Therein lies the problem. People like George Takei don’t understand what rights are. I will write on this more extensively in a future article, but for now it is suffice to say that true and natural rights do not involve infringing the rights of others. In this case, the example is clear. People have the right to purchase birth control. A purchase transaction is a voluntary exchange between the buyer and the seller. People also have the right to purchase health insurance. Once again, the transaction is voluntary. The idea that employers are obligated to offer a particular type of health insurance is advocating a coerced transaction. Whether or not the employer actually wants to offer a particular type of insurance, the advocates of health insurance as a “right” believe it is justified and moral to use the threat of government violence to make sure an employer delivers an arbitrarily defined set of insurance – even if this defined set is against the morality of the employer. They believe their definition of morality is superior to any other morality. Exercising one’s true and natural rights does not involve the infringing of the rights of others. Otherwise, it is not a right. Especially when the attempt to exercise this so-called right requires violence or the threat of violence.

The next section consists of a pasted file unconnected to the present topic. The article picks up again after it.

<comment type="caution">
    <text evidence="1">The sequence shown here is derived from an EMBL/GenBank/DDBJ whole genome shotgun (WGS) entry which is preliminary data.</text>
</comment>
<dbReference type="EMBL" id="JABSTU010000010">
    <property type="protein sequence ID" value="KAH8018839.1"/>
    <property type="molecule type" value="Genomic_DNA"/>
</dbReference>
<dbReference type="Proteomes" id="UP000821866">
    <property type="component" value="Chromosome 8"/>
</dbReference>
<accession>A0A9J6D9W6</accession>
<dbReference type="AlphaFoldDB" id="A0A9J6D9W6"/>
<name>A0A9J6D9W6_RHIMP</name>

To be clear, the most hypocritical aspect to this whole situation is that just as Sharia law is an arbitrary system of morals, the idea that health insurance is a right, as well as a raft of related ideas, are also an arbitrary set of morals. Accusing Hobby Lobby of the equivalent of Sharia law ignores the fact that the accusers are attempting to use real government violence to enforce their own arbitrary set of moralities. So who are the bad guys here? Free individuals running their own privately-owned business according to their beliefs, or the people attempting to use government to coerce others to comply with a particular set of moralities? George Takei and others need to take a look in the mirror. If they want others to keep their beliefs out of their bedrooms, they need to make sure to keep their beliefs out of others’ businesses. You may be a big celebrity, but that doesn’t give you the authority to extend your personal beliefs beyond the end of your own nose.